Groth KA, Stochholm K, Hove H, Kyhl K, Gregersen PA, Vejlstrup N, Østergaard JR, Gravholt CH, Andersen NH
Clin Res Cardiol 2017 Feb;106(2):105-112. Epub 2016 Aug 22 doi: 10.1007/s00392-016-1028-3. PMID: 27550511
Price J, Magruder JT, Young A, Grimm JC, Patel ND, Alejo D, Dietz HC, Vricella LA, Cameron DE
J Thorac Cardiovasc Surg 2016 Feb;151(2):330-6. Epub 2015 Oct 27 doi: 10.1016/j.jtcvs.2015.10.068. PMID: 26704057

Therapy

Lee DY, Hyun HS, Huh R, Jin DK, Kim DK, Yoon BK, Choi D
J Korean Med Sci 2016 Feb;31(2):275-9. Epub 2016 Jan 26 doi: 10.3346/jkms.2016.31.2.275. PMID: 26839483Free PMC Article
Price J, Magruder JT, Young A, Grimm JC, Patel ND, Alejo D, Dietz HC, Vricella LA, Cameron DE
J Thorac Cardiovasc Surg 2016 Feb;151(2):330-6. Epub 2015 Oct 27 doi: 10.1016/j.jtcvs.2015.10.068. PMID: 26704057
Peres P, Carvalho AC, Perez AB, Medeiros WM
Cardiol Young 2016 Oct;26(7):1274-81. Epub 2015 Nov 2 doi: 10.1017/S1047951115002322. PMID: 26521836
Itagaki S, Chikwe JP, Chiang YP, Egorova NN, Adams DH
J Am Coll Cardiol 2015 Jun 9;65(22):2363-9. doi: 10.1016/j.jacc.2015.03.575. PMID: 26046728
Bhatt AB, Buck JS, Zuflacht JP, Milian J, Kadivar S, Gauvreau K, Singh MN, Creager MA
Vasc Med 2015 Aug;20(4):317-25. Epub 2015 Mar 20 doi: 10.1177/1358863X15569868. PMID: 25795452

Prognosis

Franken R, Teixido-Tura G, Brion M, Forteza A, Rodriguez-Palomares J, Gutierrez L, Garcia Dorado D, Pals G, Mulder BJ, Evangelista A
Heart 2017 Nov;103(22):1795-1799. Epub 2017 May 3 doi: 10.1136/heartjnl-2016-310631. PMID: 28468757
Smith K, Gros B
Congenit Heart Dis 2017 May;12(3):251-260. Epub 2017 Apr 2 doi: 10.1111/chd.12465. PMID: 28371362
Speed TJ, Mathur VA, Hand M, Christensen B, Sponseller PD, Williams KA, Campbell CM
Am J Med Genet A 2017 Feb;173(2):315-323. Epub 2016 Nov 14 doi: 10.1002/ajmg.a.38051. PMID: 27862906
Groth KA, Stochholm K, Hove H, Kyhl K, Gregersen PA, Vejlstrup N, Østergaard JR, Gravholt CH, Andersen NH
Clin Res Cardiol 2017 Feb;106(2):105-112. Epub 2016 Aug 22 doi: 10.1007/s00392-016-1028-3. PMID: 27550511
Peres P, Carvalho AC, Perez AB, Medeiros WM
Cardiol Young 2016 Oct;26(7):1274-81. Epub 2015 Nov 2 doi: 10.1017/S1047951115002322. PMID: 26521836

Clinical prediction guides

Franken R, Teixido-Tura G, Brion M, Forteza A, Rodriguez-Palomares J, Gutierrez L, Garcia Dorado D, Pals G, Mulder BJ, Evangelista A
Heart 2017 Nov;103(22):1795-1799. Epub 2017 May 3 doi: 10.1136/heartjnl-2016-310631. PMID: 28468757
Speed TJ, Mathur VA, Hand M, Christensen B, Sponseller PD, Williams KA, Campbell CM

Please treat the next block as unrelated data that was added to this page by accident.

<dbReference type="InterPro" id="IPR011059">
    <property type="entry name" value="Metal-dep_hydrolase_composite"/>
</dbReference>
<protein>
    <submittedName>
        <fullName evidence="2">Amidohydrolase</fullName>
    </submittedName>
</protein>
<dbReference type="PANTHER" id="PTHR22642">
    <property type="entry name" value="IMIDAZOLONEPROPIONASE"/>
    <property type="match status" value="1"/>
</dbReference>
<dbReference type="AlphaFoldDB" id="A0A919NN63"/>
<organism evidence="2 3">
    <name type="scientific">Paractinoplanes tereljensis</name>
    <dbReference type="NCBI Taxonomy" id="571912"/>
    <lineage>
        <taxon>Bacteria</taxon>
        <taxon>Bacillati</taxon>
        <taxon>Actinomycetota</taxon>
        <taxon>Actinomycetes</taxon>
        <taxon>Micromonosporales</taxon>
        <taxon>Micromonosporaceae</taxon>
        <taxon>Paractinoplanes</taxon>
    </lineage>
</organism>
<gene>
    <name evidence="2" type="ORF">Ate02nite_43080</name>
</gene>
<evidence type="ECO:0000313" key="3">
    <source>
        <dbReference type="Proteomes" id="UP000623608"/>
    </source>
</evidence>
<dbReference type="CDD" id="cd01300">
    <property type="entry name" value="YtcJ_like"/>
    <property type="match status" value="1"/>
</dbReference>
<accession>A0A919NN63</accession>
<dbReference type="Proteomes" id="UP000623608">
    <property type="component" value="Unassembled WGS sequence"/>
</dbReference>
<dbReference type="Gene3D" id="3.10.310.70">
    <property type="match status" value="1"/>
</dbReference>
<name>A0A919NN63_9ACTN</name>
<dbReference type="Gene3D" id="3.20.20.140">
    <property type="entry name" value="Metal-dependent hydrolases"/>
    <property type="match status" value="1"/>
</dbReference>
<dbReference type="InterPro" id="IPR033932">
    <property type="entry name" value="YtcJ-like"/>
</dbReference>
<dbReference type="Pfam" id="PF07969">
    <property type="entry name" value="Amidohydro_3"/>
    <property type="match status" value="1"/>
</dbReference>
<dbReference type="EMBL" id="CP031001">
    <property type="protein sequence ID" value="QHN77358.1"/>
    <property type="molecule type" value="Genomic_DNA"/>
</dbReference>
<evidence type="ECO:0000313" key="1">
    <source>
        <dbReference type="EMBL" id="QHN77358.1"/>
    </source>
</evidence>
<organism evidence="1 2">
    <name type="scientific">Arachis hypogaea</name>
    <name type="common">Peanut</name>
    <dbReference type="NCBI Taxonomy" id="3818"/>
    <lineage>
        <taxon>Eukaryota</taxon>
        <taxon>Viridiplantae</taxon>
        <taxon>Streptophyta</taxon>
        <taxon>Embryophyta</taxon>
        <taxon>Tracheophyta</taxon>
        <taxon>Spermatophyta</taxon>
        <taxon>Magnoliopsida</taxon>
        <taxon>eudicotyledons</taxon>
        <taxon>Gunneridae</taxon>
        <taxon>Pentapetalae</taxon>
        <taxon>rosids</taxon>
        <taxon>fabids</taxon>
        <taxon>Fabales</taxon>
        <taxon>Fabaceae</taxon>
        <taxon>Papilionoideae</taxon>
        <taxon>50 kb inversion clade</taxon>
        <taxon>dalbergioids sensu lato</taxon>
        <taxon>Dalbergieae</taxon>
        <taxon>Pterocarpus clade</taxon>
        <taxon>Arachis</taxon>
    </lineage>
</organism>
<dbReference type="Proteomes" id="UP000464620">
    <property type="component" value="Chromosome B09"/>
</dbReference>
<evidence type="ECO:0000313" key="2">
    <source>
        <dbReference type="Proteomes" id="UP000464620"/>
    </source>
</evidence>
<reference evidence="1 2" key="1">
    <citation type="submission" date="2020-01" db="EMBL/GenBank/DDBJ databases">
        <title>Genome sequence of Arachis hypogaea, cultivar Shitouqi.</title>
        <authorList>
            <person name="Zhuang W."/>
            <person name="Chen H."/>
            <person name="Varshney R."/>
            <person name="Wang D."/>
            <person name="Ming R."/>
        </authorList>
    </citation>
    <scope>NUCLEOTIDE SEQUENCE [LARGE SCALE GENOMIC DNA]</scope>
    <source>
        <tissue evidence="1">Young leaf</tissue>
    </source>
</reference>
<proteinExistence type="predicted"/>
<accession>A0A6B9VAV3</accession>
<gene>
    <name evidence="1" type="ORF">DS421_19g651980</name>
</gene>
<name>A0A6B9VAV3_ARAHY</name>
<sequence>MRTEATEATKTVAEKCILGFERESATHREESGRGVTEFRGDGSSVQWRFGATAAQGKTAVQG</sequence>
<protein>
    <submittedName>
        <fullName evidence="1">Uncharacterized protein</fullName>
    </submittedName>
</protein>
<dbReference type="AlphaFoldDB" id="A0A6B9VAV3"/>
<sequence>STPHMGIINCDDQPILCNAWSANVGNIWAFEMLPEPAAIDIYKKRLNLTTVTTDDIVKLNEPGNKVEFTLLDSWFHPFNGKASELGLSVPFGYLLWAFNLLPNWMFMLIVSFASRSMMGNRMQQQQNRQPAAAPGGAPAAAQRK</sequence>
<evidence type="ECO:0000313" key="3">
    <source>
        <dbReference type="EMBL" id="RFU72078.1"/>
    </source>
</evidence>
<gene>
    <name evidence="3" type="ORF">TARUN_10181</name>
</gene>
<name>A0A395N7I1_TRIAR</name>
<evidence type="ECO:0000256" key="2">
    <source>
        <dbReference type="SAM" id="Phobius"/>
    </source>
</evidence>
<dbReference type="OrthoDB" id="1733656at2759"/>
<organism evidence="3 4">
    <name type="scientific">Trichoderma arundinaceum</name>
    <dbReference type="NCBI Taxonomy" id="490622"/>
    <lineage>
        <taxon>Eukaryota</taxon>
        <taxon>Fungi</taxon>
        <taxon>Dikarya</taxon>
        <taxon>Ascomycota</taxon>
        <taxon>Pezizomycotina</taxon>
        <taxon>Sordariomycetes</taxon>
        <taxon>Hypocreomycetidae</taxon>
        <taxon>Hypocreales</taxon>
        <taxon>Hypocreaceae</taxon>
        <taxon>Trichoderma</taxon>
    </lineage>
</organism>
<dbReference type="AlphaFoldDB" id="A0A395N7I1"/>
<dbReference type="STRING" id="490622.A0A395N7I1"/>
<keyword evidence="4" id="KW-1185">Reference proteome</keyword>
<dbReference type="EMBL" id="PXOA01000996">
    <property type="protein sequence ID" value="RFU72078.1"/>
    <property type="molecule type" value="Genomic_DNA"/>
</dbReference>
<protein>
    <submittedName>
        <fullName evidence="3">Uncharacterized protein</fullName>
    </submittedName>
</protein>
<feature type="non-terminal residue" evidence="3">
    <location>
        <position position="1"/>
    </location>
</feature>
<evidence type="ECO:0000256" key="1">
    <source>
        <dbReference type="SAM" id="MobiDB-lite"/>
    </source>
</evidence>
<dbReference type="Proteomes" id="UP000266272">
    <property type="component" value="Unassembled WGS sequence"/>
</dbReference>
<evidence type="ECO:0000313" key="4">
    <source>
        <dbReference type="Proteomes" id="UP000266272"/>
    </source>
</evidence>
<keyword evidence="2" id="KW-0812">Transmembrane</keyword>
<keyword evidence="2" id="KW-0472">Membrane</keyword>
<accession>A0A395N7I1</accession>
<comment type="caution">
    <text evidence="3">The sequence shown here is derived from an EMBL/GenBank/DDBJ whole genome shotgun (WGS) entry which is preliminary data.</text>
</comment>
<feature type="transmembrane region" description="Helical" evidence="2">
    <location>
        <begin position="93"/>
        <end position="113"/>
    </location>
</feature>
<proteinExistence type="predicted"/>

Am J Med Genet A 2017 Feb;173(2):315-323. Epub 2016 Nov 14 doi: 10.1002/ajmg.a.38051. PMID: 27862906
Rabie HM, Malekifar P, Javadi MA, Roshandel D, Esfandiari H
Int Ophthalmol 2017 Aug;37(4):1025-1030. Epub 2016 Oct 5 doi: 10.1007/s10792-016-0366-5. PMID: 27709371
Groth KA, Stochholm K, Hove H, Kyhl K, Gregersen PA, Vejlstrup N, Østergaard JR, Gravholt CH, Andersen NH
Clin Res Cardiol 2017 Feb;106(2):105-112. Epub 2016 Aug 22 doi: 10.1007/s00392-016-1028-3. PMID: 27550511
Peres P, Carvalho AC, Perez AB, Medeiros WM
Cardiol Young 2016 Oct;26(7):1274-81. Epub 2015 Nov 2 doi: 10.1017/S1047951115002322. PMID: 26521836

Recent systematic reviews

Velvin G, Bathen T, Rand-Hendriksen S, Geirdal AØ
Clin Genet 2016 Jun;89(6):647-58. Epub 2016 Jan 25 doi: 10.1111/cge.12699. PMID: 26607862
Gritti A, Pisano S, Catone G, Iuliano R, Salvati T, Gritti P
Int J Psychiatry Med 2015;50(4):347-60. Epub 2015 Nov 2 doi: 10.1177/0091217415612701. PMID: 26526396
Pitcher A, Emberson J, Lacro RV, Sleeper LA, Stylianou M, Mahony L, Pearson GD, Groenink M, Mulder BJ, Zwinderman AH, De Backer J, De Paepe AM, Arbustini E, Erdem G, Jin XY, Flather MD, Mullen MJ, Child AH, Forteza A, Evangelista A, Chiu HH, Wu MH, Sandor G, Bhatt AB, Creager MA, Devereux RB, Loeys B, Forfar JC, Neubauer S, Watkins H, Boileau C, Jondeau G, Dietz HC, Baigent C
Am Heart J 2015 May;169(5):605-12. Epub 2015 Feb 12 doi: 10.1016/j.ahj.2015.01.011. PMID: 25965707Free PMC Article
Velvin G, Bathen T, Rand-Hendriksen S, Geirdal AØ
Clin Genet 2015 Feb;87(2):109-16. Epub 2014 Jun 4 doi: 10.1111/cge.12422. PMID: 24813698
Thakur V, Rankin KN, Hartling L, Mackie AS
Cardiol Young 2013 Aug;23(4):568-81. Epub 2012 Oct 19 doi: 10.1017/S1047951112001412. PMID: 23083542